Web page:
Good for Whatever Ails You

BY DAVE BARRY / Posted on Sun, Feb. 20, 2005

(This classic Dave Barry column was originally published on June 21, 1998.)

Recently, I was lying on the sofa and watching my favorite TV show,
which is called, ''Whatever Is on TV When I'm Lying on the Sofa.'' I
was in a good mood until the commercial came on. It showed an old man
(and when I say ''old man,'' I mean ''a man who is maybe eight years
older than I am'') helping his grandson learn to ride a bicycle.

I was watching this, wondering what product was being advertised
(Bicycles? Dietary fiber? Lucent?) and the announcer said: ``Aren't
there enough reasons in your life to talk to your doctor about

The announcer did not say what ''Zocor'' is. It sounds like the evil
ruler of the Planet Wombax. I figure it's a medical drug, although I
have no idea what it does. And so, instead of enjoying my favorite TV
show, I was lying there wondering if I should be talking to my doctor
about Zocor. My doctor is named Curt, and the only time I go to his
office is when I am experiencing a clear-cut medical symptom, such as
an arrow sticking out of my head. So mainly I see Curt when I happen
to sit near him at a sporting event, and he's voicing medical
opinions such as, ''HE STINKS!'' and ''CAN YOU BELIEVE HOW BAD THIS
GUY STINKS??'' This would not be a good time to ask him what he
thinks about Zocor (''IT STINKS!'').

Television has become infested with commercials for drugs that we're
supposed to ask our doctors about. Usually the announcer says
something scary like, ``If you're one of the 337 million people who
suffer from parabolical distabulation of the frenulum, ask your
doctor about Varvacron. Do it now. Don't wait until you develop boils
the size of fondue pots.''

At that point, you're thinking, ``Gosh, I better get some Varvacron!''

Then the announcer tells you the side effects.

''In some patients,'' he says, ``Varvacron causes stomach discomfort
and the growth of an extra hand coming out of the forehead. Also, one
patient turned into a lemur. Do not use Varvacron if you are now
taking, or have recently shaken hands with anybody who is taking,
Fladamol, Lavadil, Fromagil, Havadam, Lexavon, Clamadam, Gungadin or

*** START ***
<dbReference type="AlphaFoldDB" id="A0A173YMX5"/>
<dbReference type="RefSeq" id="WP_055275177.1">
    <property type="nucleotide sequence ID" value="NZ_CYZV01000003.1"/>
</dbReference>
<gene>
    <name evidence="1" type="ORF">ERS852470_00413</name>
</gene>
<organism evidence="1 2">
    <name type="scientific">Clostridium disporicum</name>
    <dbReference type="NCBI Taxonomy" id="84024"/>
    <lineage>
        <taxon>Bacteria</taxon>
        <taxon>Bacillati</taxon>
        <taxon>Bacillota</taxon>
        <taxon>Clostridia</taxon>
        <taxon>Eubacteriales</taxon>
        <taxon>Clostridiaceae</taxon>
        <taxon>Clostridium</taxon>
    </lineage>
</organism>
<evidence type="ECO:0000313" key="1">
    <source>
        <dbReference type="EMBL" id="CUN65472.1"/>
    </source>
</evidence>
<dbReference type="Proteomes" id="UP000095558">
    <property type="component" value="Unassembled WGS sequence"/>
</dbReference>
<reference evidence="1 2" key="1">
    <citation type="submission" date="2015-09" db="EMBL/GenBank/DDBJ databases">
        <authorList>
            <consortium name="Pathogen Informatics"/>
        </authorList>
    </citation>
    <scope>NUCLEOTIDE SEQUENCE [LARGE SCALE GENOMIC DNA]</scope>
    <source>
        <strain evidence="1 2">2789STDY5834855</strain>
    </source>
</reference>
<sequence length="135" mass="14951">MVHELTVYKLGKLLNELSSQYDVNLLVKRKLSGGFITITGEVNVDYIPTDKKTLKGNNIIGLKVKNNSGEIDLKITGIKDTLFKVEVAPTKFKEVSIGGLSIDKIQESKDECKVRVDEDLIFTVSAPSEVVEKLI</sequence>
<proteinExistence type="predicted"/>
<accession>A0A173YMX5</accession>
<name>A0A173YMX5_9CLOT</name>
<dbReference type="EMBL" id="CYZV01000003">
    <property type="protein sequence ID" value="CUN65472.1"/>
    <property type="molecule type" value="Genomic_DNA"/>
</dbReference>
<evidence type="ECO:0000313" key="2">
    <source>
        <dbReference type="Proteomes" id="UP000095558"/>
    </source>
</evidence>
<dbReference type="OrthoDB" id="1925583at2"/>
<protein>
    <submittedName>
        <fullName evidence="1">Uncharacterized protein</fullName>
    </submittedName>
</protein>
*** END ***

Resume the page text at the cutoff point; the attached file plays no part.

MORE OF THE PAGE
breath mints. Discontinue use if your eyeballs suddenly get way
smaller. Pregnant women should not even be watching this commercial.''

So basically, the message of these drug commercials is:

1. You need this drug.

2. This drug might kill you.

I realize that the drug companies, by running these commercials, are
trying to make me an informed medical consumer. But I don't WANT to
be an informed medical consumer. I liked it better when my only
medical responsibility was to stick out my tongue. That was the
health-care system I grew up under, which was called ''The Dr.
Mortimer Cohn Health Care System,'' named for my family doctor when I
was growing up in Armonk, N.Y.

Under this system, if you got sick, your mom took you to see Dr.
Cohn, and he looked at your throat, then he wrote out a prescription
in a Secret Medical Code that neither you nor the CIA could
understand. The only person who could understand it was Mr.
DiGiacinto, who ran the Armonk Pharmacy, where you went to get some
mystery pills and a half-gallon of Borden's chocolate ice cream,
which was a critical element of this health-care system. I would
never have dreamed of talking to Dr. Cohn about Zocor or any other
topic, because the longer you stayed in his office, the greater the
danger that he might suddenly decide to give you a ``booster shot.''

We did have TV commercials for medical products back then, but these
were non-scary, straightforward commercials that the layperson could
understand. For example, there was one for a headache remedy -- I
think it was Anacin -- that showed the interior of an actual cartoon
of a human head, so you could see the three medical causes of
headaches: a hammer, a spring and a lightning bolt. There was a
commercial for Gleem toothpaste with Gardol, which had strong medical
benefits, as proven by the fact that when a baseball player threw a
ball at the announcer's head, it (the ball) bounced off an Invisible
Protective Shield. There was a commercial for a product called
''Serutan.'' I was never sure what it did, but it was definitely
effective, because the announcer came right out and stated -- bear in
mind that the Food and Drug Administration has never disputed this
claim -- that ''Serutan'' is ''natures'' spelled backward.

You, the medical consumer, were not required to ask your doctor about
any of these products. You just looked at the commercial and said,
''A hammer! No wonder my head aches!'' And none of these products had
side effects, except Gleem, which, in addition to deflecting
baseballs, attracted the opposite sex.

I miss those days, when we weren't constantly being nagged to talk to
our doctors, and we also didn't have a clue how many grams of fat
were in our Borden's chocolate ice cream. Life was simpler then, as
opposed to now, when watching TV sometimes makes me so nervous that
I have to consume a certain medical product. I know it's effective, because
 it's ''reeb'' spelled backward.